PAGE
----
Joanne O'Riordan: Coronavirus pandemic a significant setback for women’s sport
Women’s game has to accept financial instability and that it is different to men’s game
Fans watching the FA Women’s Super League match between Spurs and Arsenal at Tottenham Hotspur Stadium on November 17th, 2019 in London. Photograph: Kate McShane/Getty Images
It’s not that I say this lightly, nor do I even want to see myself actually writing these words, but watching the Bundesliga along with over half a million others on BT Sport, my mind wandered into trying to foresee what can happen with women’s sports. Even categorising it differently to the men’s made me cringe. And while I’d long argue how they are the same, just like when Tarzan met Jane, I eventually realised that they were different while being the same.
Project Restart is well and truly under way although various players like Willian of Chelsea and Troy Deeney of Watford have already expressed reservations about returning to play. According to the more outspoken players, there are many others also feeling anxious but are too nervous about going against the grain.
So while the FA dive into Project Restart, the Women’s Super League is left afloat wondering what it needs to do to not only return, but also survive. There are a few key examples to highlight how far women’s football has come. The main one is noting AFC Fylde Women are the only team to have been withdrawn from the top tiers of the women’s game.
If this global shutdown were to have happened only a mere few years ago, chances are a lot of teams would have gone under and leagues would have folded all over the world. Add to that how the top clubs that have been assigning home workouts and sending equipment individually to keep players fit and ready to go.
But, unlike the Premier League and other men’s leagues, the women’s game is known for its off-field issues as much as its on-field glories. Contracts in the Women’s Super League and even National Women’s Soccer League are typically only for one season, and job security isn’t that high.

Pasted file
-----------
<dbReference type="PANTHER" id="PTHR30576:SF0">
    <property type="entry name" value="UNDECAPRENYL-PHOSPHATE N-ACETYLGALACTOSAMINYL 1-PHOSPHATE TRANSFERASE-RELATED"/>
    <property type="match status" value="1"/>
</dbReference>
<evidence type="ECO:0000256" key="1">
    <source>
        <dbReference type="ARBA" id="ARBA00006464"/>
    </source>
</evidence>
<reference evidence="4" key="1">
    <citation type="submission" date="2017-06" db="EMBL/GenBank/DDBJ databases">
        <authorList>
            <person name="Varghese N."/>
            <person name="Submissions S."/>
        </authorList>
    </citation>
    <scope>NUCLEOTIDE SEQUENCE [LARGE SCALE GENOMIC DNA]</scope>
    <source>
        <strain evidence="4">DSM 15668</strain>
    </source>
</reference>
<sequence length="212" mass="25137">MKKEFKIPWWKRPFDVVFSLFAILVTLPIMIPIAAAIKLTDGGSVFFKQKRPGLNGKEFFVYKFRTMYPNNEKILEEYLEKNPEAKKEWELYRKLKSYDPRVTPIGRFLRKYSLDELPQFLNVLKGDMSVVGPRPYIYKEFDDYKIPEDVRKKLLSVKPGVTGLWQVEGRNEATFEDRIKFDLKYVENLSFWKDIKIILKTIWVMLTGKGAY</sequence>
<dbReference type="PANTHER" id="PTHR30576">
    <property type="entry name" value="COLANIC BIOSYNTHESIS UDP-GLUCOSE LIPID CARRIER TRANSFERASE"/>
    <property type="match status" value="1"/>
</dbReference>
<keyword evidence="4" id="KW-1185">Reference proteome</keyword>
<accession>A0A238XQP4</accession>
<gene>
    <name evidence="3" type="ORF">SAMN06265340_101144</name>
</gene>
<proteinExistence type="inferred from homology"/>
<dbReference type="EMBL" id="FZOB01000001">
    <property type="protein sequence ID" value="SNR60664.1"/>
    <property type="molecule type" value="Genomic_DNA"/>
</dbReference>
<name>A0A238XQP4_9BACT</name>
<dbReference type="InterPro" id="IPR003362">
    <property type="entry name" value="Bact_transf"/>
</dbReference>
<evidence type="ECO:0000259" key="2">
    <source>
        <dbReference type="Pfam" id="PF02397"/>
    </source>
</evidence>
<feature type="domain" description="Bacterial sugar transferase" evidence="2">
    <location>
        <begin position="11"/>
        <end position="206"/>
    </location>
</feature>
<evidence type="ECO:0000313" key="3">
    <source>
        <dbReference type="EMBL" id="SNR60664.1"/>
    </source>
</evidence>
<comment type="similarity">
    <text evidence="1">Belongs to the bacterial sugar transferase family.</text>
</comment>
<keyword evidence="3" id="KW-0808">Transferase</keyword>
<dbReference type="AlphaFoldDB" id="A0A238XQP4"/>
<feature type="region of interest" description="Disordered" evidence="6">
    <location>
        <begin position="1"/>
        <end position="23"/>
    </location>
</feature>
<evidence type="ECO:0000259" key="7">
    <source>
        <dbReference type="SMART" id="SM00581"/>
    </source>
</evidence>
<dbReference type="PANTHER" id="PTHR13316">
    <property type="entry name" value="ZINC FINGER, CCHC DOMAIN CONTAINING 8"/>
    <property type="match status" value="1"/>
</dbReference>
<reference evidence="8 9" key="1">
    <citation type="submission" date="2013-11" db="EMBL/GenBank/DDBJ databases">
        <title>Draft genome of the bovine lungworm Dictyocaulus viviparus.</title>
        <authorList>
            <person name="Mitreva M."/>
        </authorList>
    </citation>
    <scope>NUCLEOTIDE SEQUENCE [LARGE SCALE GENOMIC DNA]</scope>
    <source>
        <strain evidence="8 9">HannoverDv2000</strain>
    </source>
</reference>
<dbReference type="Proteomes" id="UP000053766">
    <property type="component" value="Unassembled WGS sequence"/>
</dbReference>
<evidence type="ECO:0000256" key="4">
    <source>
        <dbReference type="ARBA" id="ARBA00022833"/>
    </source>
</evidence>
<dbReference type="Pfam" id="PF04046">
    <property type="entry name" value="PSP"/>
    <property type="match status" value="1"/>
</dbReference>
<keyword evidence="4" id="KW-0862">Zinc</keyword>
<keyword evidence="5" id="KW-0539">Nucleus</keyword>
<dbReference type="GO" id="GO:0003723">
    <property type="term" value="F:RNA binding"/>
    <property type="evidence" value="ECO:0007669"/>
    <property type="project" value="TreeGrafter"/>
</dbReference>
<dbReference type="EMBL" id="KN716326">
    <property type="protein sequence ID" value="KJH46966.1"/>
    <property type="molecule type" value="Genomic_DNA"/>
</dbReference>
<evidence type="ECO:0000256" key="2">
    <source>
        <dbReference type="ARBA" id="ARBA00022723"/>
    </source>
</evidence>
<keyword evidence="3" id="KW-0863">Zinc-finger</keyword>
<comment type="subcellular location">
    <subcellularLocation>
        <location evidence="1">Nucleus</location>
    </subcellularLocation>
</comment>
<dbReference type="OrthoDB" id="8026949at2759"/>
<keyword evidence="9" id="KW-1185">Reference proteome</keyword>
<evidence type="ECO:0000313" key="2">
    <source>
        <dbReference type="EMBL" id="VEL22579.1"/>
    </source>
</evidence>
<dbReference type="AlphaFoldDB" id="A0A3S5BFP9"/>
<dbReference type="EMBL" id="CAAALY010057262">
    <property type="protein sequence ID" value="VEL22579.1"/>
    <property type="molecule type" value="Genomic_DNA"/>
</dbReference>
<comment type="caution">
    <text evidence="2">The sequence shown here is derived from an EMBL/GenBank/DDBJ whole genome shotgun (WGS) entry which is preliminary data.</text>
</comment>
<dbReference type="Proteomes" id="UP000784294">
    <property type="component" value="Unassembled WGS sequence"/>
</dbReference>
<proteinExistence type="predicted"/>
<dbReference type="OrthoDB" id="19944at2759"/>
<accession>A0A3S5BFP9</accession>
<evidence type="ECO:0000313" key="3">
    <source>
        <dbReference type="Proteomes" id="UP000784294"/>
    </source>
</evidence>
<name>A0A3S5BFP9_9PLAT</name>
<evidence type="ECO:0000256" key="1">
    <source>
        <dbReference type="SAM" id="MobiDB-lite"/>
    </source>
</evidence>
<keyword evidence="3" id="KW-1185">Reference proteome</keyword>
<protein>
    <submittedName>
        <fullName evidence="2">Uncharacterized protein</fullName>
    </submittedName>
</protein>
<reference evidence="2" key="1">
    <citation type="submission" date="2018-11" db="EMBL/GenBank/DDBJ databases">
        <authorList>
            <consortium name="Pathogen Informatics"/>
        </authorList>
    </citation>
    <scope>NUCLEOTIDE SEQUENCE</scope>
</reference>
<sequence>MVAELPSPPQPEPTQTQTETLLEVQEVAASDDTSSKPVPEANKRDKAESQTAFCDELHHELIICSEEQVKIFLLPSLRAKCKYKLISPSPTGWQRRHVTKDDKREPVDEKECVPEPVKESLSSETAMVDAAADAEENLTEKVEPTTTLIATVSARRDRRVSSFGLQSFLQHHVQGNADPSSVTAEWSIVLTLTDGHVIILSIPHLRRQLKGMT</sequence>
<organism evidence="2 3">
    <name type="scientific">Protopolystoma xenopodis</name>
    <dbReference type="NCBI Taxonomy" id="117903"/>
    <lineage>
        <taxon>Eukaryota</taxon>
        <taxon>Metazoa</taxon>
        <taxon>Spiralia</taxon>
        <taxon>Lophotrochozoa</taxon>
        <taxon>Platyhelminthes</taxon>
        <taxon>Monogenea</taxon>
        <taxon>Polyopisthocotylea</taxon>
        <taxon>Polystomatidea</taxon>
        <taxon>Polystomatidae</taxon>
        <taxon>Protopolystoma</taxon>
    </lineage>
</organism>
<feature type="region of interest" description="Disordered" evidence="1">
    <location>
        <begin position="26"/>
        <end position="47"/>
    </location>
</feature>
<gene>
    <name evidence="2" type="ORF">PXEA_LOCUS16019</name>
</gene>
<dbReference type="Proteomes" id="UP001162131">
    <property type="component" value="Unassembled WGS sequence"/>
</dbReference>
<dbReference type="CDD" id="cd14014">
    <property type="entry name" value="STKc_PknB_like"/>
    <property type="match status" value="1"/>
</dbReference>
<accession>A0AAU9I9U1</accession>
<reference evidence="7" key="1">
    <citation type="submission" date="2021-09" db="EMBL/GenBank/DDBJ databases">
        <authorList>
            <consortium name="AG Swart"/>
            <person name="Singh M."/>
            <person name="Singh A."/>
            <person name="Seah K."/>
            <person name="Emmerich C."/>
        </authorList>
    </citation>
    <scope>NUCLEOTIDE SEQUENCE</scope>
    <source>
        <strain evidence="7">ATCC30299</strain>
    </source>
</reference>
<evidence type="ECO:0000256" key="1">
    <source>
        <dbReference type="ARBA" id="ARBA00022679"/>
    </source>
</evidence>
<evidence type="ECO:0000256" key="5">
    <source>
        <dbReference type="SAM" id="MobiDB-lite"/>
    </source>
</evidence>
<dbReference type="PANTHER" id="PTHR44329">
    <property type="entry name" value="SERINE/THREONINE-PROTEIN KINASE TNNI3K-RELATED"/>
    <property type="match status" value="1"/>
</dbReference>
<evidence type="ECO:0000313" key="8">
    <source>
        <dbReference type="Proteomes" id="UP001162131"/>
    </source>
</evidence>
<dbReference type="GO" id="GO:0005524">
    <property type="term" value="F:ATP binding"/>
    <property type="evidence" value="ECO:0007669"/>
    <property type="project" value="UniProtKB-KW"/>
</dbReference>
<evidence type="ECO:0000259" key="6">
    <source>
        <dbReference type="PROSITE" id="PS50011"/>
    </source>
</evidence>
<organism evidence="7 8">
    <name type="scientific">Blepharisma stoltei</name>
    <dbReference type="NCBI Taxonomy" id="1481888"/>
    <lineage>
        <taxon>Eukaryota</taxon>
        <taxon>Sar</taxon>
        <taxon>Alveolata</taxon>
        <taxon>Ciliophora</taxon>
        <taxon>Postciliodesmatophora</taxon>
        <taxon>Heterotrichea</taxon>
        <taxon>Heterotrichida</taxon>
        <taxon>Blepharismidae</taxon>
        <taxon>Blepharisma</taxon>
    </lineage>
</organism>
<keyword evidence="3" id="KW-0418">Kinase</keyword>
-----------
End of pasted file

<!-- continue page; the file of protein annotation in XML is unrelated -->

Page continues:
Sure, the FA managed to keep all that ticking over for the time being but given the financial muscle needed for a restart of the women’s game, off the back of significant hype given the 2019 Fifa Women’s World Cup, it must now make some precarious decisions during the most perilous of times. Last week, Lewes Women estimated it would cost about £3 million (€3.3 million) for the remaining 82 matches in the top two women’s divisions to take place.
The WSL doesn’t have the benefit of broadcasting money that could bail them out. In fact, whenever games are shown, they are usually shown for free (on the FA Player) or broadcasters such as BT Sport and BBC only pay for production costs. The NWSL in America only secured its first one-year broadcast deal with CBS which could have seen them reach new levels of interest, especially after Seattle Reign were bought out by Jean-Michel Aulas, owner and chairman of Olympique Lyon.
And given the now obvious but unwanted reality that fans may not be at games for quite some time, the fluctuating revenue the women’s game has often relied on now looks even more out of reach.
Add to that, the cost of keeping players safe and healthy while providing a safe place to train and play is challenging enough sans pandemic.
Take ladies football here alone. As teams are obliged to rent GAA pitches from clubs and inter-county squads, many are left going day to day without knowing where their training is on or even where matches themselves might take place. While this is now becoming an easier battle, as access to pitches will become more limited, it wouldn’t surprise me too much if women’s teams are left out in the cold.
The global players’ union FifPro detailed in a recent report that women’s football must carve out its own pathway to build solid foundations and a bright future for the game. While I can understand athletes’ frustrations, my next statement might raise the ire of athletes and fans alike: I think the £3 million would be better used to develop homegrown new talent in the WSL while other leagues also use it as a smart opportunity to invest in other areas to reap the rewards in the future.
The women’s game has to accept the financial instability and accept that this time it is different to the men’s game, for better or for worse. While player, staff and fan welfare must be at the forefront, women’s sports now has its null year to decide how it wants to differentiate itself from the men’s.
If leagues and football associations do decide to end seasons, just like in Spain, they should not be critiqued. Instead, they should be held accountable to use the money properly over the next few years and thus solidifying an answer to the age-old debate on whether men and women’s sports are different.
For now, use a unique and unprecedented circumstance to ensure the success of the women’s game by acknowledging it is different as of today.